Just reeling off the statistics for the New Doha International Airport is impressive.
The $15.5 billion airport is due to open in December and is designed to handle 24 million people a year.
More than 50 per cent of the 22,000ha site was reclaimed from the sea, but in water mainly between 6m and 8m deep, and on bedrock. Some 8900 piles have been driven into the ground and 87,600 tonnes of crushed rock used.
At its peak last December, 47,000 people were working on the project, which started in 2004.
They have used 140,000 tonnes of steel and installed 17,000km of electric cable. Its kitchens can produce 90,000 meals a day.
NDIA has two runways. One is 4.8km long so that a double-decker A380 can take off fully loaded in the hottest month, August, when a plane needs a greater "run-up" to lift in the warm air.
The other is 4.2km long.
Those two runways are 2km apart, which not only means that two planes can take off simultaneously, but also gives some sense of the scale of the project.
There are 42 gates to which planes can pull up, including six that can handle A380s.
Its hangar can hold up to 13 planes of different types at any one time, and five planes can move in and out at the same time.
And NDIA can handle 1.4 million tonnes of cargo a year.
At the heart of the project is the NDIA steering committee, which brings decision-makers together, and where decisions are made quickly and decisively. It is led by Qatar Airways chief executive officer Akbar Al Baker.
Qatar is not only the richest country in the world per capita, but an absolute monarchy ruled by Sheikh Hamad bin Khalifa Al Thani.
Qatar Airways will manage the new airport.
Yes, reeling off statistics is impressive. But to do just that would be to miss the point, because NDIA is about the human experience, and it is quite beautiful.
A spokesman for the NDIA team (a young French architect responsible for quality assurance, but who asks to remain nameless here, because he feels it is a team effort) shows me around.
"They wanted everything that was the best quality," he says, agreeing that it is an unusual brief in the cost-conscious modern world. They wanted the best quality design and material selection."
The main architecture firms are French for the separate Emiri and VVIP (very, very important people) terminal, to which planes can pull up, with an orchestra playing, and American for the main terminal building. Italian design companies have been involved in the interior.
The Emiri terminal - in sail-like concrete panels set like the open segments of an orange - is exquisitely fitted with curved glass panels, cast-iron sheets and LED lights set in laminated glass.
Its rooms are quiet thanks to acoustic panels "to prevent cacophony". And it is all set at the end of a curving private avenue lined with date palms.
"Because the land is reclaimed, it allows the architect to play with the landscape," the spokesman says.
The main terminal, business and first-class passengers head to separate check-ins - in first class, passengers will sit in an individual booth, and there isn't even a conveyor belt to put bags on, just someone to take them.
The business class is of similarly stunning architecture and finish.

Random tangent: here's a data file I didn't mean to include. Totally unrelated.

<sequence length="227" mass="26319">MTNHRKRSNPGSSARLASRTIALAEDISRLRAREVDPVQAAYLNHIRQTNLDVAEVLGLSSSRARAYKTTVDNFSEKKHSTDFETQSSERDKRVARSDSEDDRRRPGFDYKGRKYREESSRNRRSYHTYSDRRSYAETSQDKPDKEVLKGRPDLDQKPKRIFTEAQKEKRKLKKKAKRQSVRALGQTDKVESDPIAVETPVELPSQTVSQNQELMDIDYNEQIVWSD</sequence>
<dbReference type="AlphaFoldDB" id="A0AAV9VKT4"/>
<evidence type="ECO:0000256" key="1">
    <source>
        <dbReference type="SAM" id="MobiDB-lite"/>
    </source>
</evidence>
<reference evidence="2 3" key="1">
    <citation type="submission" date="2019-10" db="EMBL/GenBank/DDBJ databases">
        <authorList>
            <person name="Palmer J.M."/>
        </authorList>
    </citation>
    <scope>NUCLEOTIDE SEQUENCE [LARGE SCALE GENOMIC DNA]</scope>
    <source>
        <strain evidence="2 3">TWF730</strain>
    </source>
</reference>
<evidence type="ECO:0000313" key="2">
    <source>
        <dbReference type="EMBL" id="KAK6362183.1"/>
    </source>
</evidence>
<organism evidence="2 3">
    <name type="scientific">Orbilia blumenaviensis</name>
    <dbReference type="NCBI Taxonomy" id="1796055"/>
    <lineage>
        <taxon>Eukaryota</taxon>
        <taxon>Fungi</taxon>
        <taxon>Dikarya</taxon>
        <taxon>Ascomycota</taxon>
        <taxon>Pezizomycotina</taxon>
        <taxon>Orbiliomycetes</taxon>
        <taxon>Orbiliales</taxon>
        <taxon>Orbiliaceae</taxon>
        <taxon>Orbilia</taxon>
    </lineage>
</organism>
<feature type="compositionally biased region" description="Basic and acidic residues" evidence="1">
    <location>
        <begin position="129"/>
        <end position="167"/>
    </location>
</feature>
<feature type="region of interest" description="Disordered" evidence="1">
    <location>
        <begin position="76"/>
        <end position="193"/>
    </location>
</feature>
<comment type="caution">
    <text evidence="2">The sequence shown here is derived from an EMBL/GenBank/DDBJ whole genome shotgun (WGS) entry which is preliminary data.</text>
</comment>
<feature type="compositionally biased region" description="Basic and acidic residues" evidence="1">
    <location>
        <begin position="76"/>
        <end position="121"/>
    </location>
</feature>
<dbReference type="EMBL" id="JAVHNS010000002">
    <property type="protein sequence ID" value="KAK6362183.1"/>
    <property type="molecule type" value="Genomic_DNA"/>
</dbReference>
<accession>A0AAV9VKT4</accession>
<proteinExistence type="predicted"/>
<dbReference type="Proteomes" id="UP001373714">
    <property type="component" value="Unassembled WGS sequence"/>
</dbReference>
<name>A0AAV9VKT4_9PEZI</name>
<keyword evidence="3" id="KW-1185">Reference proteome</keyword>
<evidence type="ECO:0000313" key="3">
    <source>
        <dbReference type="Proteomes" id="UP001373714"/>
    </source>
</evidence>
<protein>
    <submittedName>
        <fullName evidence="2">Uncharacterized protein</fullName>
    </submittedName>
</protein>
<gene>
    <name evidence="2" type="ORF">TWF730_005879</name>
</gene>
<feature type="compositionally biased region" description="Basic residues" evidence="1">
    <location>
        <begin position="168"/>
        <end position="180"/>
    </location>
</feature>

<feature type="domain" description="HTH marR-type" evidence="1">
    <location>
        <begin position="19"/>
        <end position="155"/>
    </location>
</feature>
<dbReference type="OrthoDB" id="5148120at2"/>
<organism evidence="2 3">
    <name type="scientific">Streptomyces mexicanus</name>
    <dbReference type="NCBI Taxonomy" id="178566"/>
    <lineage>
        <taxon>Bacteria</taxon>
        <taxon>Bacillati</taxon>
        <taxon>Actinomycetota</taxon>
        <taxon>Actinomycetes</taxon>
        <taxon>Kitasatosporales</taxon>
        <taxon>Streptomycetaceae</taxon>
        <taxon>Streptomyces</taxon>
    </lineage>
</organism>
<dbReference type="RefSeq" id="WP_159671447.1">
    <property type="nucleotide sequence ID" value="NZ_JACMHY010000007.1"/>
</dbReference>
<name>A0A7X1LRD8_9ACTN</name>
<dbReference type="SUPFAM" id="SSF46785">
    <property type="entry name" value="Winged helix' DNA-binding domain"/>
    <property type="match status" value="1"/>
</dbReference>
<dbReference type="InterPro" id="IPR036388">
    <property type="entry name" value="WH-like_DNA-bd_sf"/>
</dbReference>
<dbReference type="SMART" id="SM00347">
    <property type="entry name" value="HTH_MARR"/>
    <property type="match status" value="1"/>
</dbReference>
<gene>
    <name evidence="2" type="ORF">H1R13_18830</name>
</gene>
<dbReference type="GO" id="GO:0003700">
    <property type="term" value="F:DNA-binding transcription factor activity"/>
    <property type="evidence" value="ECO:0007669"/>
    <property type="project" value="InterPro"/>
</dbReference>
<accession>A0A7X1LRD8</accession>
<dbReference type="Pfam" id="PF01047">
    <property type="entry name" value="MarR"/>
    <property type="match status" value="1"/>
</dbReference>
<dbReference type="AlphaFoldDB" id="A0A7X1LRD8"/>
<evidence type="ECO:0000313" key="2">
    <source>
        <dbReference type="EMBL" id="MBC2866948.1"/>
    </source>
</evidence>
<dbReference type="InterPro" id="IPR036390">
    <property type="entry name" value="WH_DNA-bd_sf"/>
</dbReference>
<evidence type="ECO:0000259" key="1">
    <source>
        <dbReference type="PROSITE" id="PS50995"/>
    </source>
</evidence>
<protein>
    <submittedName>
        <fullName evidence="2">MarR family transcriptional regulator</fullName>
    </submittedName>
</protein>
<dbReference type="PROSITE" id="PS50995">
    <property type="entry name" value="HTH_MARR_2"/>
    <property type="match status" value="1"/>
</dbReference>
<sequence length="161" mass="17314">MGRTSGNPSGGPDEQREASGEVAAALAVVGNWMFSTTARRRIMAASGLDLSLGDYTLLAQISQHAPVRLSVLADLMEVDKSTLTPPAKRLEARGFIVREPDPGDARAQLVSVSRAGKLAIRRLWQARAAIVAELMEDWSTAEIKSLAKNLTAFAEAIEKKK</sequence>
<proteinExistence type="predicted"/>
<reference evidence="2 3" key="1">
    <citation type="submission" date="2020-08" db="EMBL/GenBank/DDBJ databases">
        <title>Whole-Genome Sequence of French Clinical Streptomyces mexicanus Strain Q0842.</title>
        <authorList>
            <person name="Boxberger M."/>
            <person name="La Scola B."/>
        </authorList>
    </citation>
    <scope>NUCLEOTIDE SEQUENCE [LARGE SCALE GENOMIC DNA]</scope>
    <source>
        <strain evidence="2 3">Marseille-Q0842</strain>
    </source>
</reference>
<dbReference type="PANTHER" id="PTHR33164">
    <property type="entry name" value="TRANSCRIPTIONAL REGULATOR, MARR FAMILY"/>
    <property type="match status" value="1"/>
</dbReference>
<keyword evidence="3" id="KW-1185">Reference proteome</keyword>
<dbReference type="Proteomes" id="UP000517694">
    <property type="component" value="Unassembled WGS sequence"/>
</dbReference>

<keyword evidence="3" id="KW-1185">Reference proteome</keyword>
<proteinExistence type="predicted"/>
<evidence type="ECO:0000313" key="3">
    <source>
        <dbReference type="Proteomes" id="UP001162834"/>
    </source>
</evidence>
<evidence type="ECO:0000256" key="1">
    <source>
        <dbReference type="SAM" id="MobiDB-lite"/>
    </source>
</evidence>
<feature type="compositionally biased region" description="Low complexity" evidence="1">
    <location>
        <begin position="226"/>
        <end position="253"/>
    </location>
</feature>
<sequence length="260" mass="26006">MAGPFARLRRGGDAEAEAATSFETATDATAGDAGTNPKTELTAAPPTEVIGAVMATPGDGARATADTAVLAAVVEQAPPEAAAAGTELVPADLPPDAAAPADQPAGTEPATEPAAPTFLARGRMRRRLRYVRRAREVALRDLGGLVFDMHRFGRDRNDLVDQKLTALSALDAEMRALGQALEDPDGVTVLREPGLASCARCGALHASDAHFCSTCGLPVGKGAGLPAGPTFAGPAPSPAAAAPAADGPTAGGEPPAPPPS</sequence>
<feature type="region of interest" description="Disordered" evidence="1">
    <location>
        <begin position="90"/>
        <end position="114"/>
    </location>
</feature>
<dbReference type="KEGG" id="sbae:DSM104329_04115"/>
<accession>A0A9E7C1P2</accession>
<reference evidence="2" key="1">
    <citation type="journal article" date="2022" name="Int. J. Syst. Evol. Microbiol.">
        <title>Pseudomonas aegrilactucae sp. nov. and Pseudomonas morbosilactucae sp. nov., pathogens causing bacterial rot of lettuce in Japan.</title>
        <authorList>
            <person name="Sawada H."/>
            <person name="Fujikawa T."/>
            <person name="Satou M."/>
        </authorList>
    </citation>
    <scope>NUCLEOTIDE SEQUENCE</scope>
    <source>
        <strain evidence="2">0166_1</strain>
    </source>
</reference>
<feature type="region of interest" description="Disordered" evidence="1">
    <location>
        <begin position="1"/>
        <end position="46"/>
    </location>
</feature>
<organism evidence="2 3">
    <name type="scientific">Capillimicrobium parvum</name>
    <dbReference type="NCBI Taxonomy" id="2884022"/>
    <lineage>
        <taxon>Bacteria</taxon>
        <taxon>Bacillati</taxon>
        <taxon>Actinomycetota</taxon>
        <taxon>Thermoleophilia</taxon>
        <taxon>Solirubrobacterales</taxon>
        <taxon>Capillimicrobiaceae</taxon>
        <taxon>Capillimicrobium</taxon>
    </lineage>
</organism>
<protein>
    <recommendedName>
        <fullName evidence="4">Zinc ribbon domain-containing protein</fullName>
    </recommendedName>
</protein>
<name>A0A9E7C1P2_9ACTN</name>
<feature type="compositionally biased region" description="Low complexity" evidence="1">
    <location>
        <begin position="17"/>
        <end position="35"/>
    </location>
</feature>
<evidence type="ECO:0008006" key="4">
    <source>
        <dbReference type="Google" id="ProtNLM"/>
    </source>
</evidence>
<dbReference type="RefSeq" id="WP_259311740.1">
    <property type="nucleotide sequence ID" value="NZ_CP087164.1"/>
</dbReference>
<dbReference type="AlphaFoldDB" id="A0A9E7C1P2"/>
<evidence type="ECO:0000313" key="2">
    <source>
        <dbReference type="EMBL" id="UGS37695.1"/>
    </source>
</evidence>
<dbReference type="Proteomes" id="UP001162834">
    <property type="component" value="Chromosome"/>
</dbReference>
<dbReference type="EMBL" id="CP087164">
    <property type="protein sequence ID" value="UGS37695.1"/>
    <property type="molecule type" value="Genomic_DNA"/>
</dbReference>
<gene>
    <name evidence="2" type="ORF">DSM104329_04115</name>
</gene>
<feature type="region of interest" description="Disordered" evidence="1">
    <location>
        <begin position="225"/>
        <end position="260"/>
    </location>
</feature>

But let us walk through the economy flyer areas which, after all, are where most people will be.
The check-in counters are made of onyx, a semi-precious agate.
There are big walls of thin agate stone, backlit to show the rock's colours and panel.
Under a 24m-high roof, the curving ceiling of timber veneer panels has skylights with glass inserts which dapple the light falling on the floor, rather like that in a forest.
The epoxy terrazzo floor is Italian - in fact, the Italian manufacturer sent its own specialist to lay it. Everywhere, there are quality materials and detail. One curving wall, also of Italian stone, shows a continuous strata - the rock was cut out of the ground in this curve.
Above, behind the delicate grey curves of concealing panels, Swiss-designed and built trains will take passengers the length of the concourse on a pulley rail system, vibration passed not into the building, but into the ground through separate pillars.
Acoustic panels also dampen sound in this massive area.
NDIA is designed as a transit airport but it is not inconceivable that people wanting to pause during a journey will do so here.
Rather than connect straight through, this place might be beautiful and relaxing enough to delay by one flight, and draw breath here.
There is also a 100-room short-stay hotel.
Near this our spokesman suddenly smiles and says: "Look up. That is our swimming pool."
It is in the air, in the middle of the hall, but private.
For those just wanting to get places, a special fast-track service will be offered which will give connections of 30 to 45 minutes.
Most airports put far more effort into departure areas than arrivals areas - for obvious reasons, because this is where passengers spend longer.
But the NDIA team also had the brief to concentrate on arrivals.
"First impressions are important," the spokesman says.
But an investment in quality can also pay off long-term, and it will be interesting to see the airport in four years time, when almost 100 million people may have passed through. One suspects that it will still look "fresh".
And there is another phase to follow, which will increase the capacity to 48 million people a year, and an airport city on the drawing board to follow.
But, for all the massive numbers, it still comes back to the individual, human experience.
The spokesman says: "Qatar Airways is very particular about service, and you see this in the design path of the airport.
"I have been in airports for 14 years, including the new Changi in Singapore, but I have never been in a project where quality means as much as schedule.